Histoid leprosy with Type 1 reaction.
Histoid leprosy (HL) is a rare variant of multibacillary leprosy described by Wade, (1) clinically characterised by firm, reddish, or skin-coloured, shiny, dome-shaped or oval papules and nodules on normal appearing skin. The term histoid derives by the histological finding of the dermal infiltrate composed by a predominance of spindle shaped cells or polygonal cells that may resemble a fibrohistiocytic tumor (dermatofibroma). (2)
HL was originally described as a manifestation of drug resistance after irregular or inadequate treatment with dapsone monotherapy or multi-drug therapy, but histoid nodules may appear also de novo representing the first manifestation of lepromatous leprosy (LL). (3)
Lepra reactions in HL are rare. In the English literature, there are only few reports of Type 2 reaction and a case report of de novo HL developing Type 1 reaction after 10 weeks of multibacillary multi-drug therapy. (4)
A 61 year old man presented in January 2014, with multiple nodules on his entire skin. He had been treated with dapsone monotherapy for LL from 1961 to 1992 in another Health Centre.
On physical examination we observed multiple, firm, shiny, cutaneous and subcutaneous nodules and infiltrated plaques of different sizes, distributed on the face, trunk, buttocks and lower extremities (Figure 1).
Bilateral ulnar and left fibular nerves were thickened but not tender. He showed a shortening of hand and feet digits (bone reabsorption) and he showed a disability degree of 3-67. He also had neurotrophic ulcers of left plantar surface. His weight was 89 Kg and he was using captopril for arterial hypertension.
The serological tests for HIV, Hepatitis B and C were negative. The routine blood biochemical tests showed no alterations.
A 4 mm biopsy of a skin nodule on his trunk revealed an atrophic epidermis and a grenz zone below the epidermis with a nodular infiltrate located mostly in the mid dermis, but extending until the subcutis and composed mainly by a spindle-shaped histiocytes arranged in a storiform pattern. Vacuolated histiocytes and few lymphocytes were also present in the infiltrate. Abundant acid-fast bacilli (AFB) uniformly stained (solid) were observed at Fite's stain and they were longer than normal bacilli (Figure 2).
Two slit skin smears from a small nodule on the trunk and from the right ear lobe revealed a bacillary index of 4-5.
Histoid borderline lepromatous (HBL) leprosy was diagnosed, and because the previous dapsone monotherapy, drug resistance was suspected, and the patient started an alternative multidrug treatment (MDT) regimen with ofloxacin 400mg/day, minocycline 100mg/day, and clofazimine 300mg/month and 50mg/day for 24 months.
Twelve weeks later, in April 2014, the patient presented with large erythematous, edematous, annular, plaques symmetrically located on axillary regions and also swelling of the hands. He still had nodular lesions on his skin and peripheral nerves remained similar to the previous examination. The patient had no constitutional symptoms (Figure 3).
Slit skin smears of plaques and right ear lobe revealed bacillary index of 3,0.
A skin biopsy of the left axillary region lesion showed epidermal atrophy. In dermis an inflammatory infiltrate composed predominantly by clusters of epithelioid cells on a background of vacuolated histiocytes. We observed rare giant cells and some lymphocytes but did not identify neutrophil in cells infiltrate. The subcutaneous tissue revealed no alterations. AFB showed a fragmented morphology (Figure 4).
The diagnosis of leprosy reaction Type 1 was made and prednisone 40 mg/day was added. The lesions regressed within 4 weeks and prednisone was slowly tapered (10 mg every 30 days) over 4 months.
Twelve months later, in January 2015, the PCR of drug resistance for folP1, rpoB and gyrA genes associated with dapsone, rifampicin and ofloxacin resistance was available and the result was negative. Nevertheless, the anti-leprosy alternative treatment regimen was maintained.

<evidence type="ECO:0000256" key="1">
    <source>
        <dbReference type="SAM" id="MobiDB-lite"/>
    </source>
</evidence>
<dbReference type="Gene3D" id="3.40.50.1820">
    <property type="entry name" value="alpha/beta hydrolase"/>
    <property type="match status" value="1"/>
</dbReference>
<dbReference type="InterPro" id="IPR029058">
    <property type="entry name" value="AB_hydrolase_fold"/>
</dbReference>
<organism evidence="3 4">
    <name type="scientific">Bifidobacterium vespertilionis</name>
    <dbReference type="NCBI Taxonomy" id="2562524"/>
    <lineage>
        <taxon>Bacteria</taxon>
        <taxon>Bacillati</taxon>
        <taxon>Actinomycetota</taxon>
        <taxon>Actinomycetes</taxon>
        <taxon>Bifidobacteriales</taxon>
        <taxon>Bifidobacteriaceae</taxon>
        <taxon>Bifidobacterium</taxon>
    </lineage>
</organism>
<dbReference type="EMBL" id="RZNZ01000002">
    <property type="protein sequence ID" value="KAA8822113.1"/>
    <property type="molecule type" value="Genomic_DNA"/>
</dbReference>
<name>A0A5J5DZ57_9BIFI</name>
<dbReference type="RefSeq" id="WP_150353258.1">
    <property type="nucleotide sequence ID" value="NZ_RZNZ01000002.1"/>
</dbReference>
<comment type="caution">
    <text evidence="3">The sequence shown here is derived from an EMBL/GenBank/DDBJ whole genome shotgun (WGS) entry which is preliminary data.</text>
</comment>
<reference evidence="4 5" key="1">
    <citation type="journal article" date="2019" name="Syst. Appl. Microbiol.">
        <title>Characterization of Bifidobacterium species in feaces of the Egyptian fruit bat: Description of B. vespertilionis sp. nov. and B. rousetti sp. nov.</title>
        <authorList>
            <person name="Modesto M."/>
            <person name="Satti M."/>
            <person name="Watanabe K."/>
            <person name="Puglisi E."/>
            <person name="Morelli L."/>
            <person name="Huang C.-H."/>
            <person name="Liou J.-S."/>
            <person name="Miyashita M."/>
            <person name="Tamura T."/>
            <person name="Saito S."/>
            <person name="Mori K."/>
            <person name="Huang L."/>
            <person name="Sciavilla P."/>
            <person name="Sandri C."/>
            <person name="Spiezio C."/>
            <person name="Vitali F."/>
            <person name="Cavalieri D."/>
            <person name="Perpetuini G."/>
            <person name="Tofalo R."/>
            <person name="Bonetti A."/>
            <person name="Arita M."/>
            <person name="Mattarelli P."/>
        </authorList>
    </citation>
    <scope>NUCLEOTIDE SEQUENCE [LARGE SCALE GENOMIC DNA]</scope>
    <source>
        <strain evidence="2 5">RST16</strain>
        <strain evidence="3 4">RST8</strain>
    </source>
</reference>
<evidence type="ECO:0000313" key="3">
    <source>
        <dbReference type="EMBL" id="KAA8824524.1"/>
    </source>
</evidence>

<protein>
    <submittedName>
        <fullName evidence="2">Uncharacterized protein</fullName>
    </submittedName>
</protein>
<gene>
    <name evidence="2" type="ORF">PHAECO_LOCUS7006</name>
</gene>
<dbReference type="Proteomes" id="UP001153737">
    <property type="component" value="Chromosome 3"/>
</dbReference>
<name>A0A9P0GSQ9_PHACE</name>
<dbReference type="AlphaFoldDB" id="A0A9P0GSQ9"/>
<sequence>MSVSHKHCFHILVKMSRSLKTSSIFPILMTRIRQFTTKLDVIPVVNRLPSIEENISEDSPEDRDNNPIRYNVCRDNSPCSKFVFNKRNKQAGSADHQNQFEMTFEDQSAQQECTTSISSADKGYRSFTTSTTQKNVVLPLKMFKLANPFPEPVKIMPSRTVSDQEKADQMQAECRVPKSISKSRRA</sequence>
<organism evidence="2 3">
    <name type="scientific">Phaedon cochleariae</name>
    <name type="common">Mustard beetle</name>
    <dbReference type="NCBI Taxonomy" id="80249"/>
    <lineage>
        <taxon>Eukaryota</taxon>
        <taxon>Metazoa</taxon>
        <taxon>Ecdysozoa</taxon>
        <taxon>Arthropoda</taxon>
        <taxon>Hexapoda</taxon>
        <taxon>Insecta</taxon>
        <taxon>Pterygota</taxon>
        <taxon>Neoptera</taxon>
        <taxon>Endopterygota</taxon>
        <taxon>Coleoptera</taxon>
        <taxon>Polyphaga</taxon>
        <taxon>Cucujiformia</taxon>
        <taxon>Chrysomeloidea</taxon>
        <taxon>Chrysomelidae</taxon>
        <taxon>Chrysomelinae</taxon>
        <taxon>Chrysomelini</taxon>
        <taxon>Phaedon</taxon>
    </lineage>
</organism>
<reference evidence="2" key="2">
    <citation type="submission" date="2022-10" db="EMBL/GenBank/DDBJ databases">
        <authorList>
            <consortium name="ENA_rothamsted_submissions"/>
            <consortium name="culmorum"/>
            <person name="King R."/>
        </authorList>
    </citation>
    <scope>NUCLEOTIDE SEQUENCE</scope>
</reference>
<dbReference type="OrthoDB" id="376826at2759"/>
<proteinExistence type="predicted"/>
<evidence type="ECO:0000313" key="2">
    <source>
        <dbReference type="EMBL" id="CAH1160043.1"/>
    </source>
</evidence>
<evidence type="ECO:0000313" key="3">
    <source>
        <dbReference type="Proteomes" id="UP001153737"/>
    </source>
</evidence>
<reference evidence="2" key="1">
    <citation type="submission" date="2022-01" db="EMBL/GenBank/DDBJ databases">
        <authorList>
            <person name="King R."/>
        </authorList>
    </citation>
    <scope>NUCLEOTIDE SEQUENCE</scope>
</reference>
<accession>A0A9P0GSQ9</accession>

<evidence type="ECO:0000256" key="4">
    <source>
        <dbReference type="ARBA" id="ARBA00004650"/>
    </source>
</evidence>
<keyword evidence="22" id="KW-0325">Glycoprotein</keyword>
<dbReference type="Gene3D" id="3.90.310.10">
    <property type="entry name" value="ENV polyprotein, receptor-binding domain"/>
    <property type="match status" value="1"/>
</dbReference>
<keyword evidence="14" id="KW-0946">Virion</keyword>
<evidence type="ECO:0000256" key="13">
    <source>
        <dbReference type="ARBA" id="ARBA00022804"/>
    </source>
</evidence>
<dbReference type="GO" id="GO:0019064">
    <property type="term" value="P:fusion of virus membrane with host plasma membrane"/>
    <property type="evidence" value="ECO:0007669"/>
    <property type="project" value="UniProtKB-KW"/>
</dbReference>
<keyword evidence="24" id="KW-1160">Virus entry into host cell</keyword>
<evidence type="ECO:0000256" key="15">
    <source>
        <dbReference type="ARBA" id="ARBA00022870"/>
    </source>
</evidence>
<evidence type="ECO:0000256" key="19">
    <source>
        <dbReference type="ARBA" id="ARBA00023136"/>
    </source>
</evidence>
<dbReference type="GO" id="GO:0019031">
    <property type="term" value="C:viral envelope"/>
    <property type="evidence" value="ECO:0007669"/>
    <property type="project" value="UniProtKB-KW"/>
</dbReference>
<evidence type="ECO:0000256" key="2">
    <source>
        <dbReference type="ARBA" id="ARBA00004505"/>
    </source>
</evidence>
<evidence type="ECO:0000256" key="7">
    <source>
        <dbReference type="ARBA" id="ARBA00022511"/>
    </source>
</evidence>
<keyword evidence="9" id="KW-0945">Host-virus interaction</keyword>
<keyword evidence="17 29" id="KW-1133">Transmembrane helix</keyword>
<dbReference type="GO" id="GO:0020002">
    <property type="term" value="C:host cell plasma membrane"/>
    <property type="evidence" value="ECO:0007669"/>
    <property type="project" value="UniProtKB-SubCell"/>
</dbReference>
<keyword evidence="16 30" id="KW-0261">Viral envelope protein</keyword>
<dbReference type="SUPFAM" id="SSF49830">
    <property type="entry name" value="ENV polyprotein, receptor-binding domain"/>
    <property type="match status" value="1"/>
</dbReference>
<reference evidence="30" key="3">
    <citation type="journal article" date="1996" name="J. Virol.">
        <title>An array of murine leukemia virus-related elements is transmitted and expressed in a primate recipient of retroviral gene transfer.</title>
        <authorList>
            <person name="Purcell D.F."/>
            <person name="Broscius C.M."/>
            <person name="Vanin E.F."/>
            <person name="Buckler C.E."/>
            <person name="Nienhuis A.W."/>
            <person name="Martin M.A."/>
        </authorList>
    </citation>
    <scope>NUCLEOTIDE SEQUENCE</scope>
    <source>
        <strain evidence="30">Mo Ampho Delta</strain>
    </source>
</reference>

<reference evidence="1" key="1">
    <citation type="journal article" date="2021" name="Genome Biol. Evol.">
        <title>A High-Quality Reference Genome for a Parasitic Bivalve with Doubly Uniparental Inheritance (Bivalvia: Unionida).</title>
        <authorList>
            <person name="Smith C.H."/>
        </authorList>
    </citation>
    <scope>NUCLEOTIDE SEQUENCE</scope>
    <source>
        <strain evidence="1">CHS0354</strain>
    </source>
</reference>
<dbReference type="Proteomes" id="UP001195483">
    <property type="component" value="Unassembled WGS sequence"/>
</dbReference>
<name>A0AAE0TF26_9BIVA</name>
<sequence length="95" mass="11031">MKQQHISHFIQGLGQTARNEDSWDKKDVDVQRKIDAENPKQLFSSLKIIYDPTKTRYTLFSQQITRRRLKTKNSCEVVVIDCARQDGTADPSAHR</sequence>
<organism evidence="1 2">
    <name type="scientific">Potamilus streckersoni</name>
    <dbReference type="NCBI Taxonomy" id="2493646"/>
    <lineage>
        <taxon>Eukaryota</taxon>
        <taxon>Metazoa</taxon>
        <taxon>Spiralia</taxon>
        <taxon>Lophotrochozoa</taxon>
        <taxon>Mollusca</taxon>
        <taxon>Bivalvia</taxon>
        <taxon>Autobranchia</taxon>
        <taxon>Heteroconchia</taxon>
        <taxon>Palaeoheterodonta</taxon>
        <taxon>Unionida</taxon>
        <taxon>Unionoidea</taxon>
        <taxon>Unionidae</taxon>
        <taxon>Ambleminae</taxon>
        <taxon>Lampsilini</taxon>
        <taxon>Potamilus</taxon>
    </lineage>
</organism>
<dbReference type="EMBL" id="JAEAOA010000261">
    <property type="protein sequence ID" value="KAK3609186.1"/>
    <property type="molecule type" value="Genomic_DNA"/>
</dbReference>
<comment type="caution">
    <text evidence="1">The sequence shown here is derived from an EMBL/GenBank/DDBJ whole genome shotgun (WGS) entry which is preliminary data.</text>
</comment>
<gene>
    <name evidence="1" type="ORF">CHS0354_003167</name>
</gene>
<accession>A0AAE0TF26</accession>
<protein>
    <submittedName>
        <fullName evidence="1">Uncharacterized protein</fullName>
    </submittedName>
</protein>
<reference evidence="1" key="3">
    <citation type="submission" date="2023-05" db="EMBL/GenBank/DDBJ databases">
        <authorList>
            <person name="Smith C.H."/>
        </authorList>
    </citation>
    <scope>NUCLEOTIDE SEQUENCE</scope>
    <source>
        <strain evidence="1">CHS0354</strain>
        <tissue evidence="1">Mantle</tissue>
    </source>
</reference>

The treatment regimen was continued for 24 months with excellent compliance and the patient was discharged in December 2015. Sustained clinical improvement was seen during the last year of treatment. Four months after discharge, the patient showed rare softened hyperpigmented nodules and diffuse clofazimine-associated hyperpigmentation (Figure 5).
In March 2016, a new biopsy from a residual nodule lesion of the right axillary region revealed an atrophic epidermis with an infiltrate composed by foamy histiocytic granuloma with giant vacuoles occupying the entire extend of the dermis. All bacilli were fragmented (Figure 6).
HL was first described in 1963 by Wade on his collection of specimens of LL cases with a unique histopathology and characteristic bacterial morphology. The histological findings included epidermal atrophy and an acellular band (Unna band) located immediately below the epidermis. The granulomas resembled a tumor, composed by spindle-shaped histiocytes, in nodular arrangements in a whorled, storiform pattern that look like a dermatofibroma. AFB are very abundant and the bacilli had elongated morphology. (5)
HL was most likely to be found in old cases of LL which initially responded to treatment, but had later relapsed developing drug's resistence. (1) Since then there have been many reports and currently HL is a well-recognised variant of LL, which may occur before or during the treatment. (3) In fact, in the last years the reports of HL de novo occurring also in patients naive (without treatment) are increasing. (6) In these cases, HL exhibits clinically multiple symmetric firm dome-shaped or oval papules with a smooth bright surface and cutaneous, or subcutaneous nodules and plaques over apparently normal skin.
The slit skin smear from HL lesions shows abundant acid-fast bacilli singles or in clusters. The bacillary index may be 5 + to 6 + and these bacilli appear longer and show tapering ends when compared to common Lepra bacilli. Fite's stain from fine-needle aspiration cytology is also positive in HL.
There is no evidence of global prevalence of HL. In India the incidence is estimated to be 2.79-3.60% among patients with leprosy. (3) HL responds well to standard WHO multibacillary multidrug therapy. In cases of drug resistance alternative regimens should be used. (3)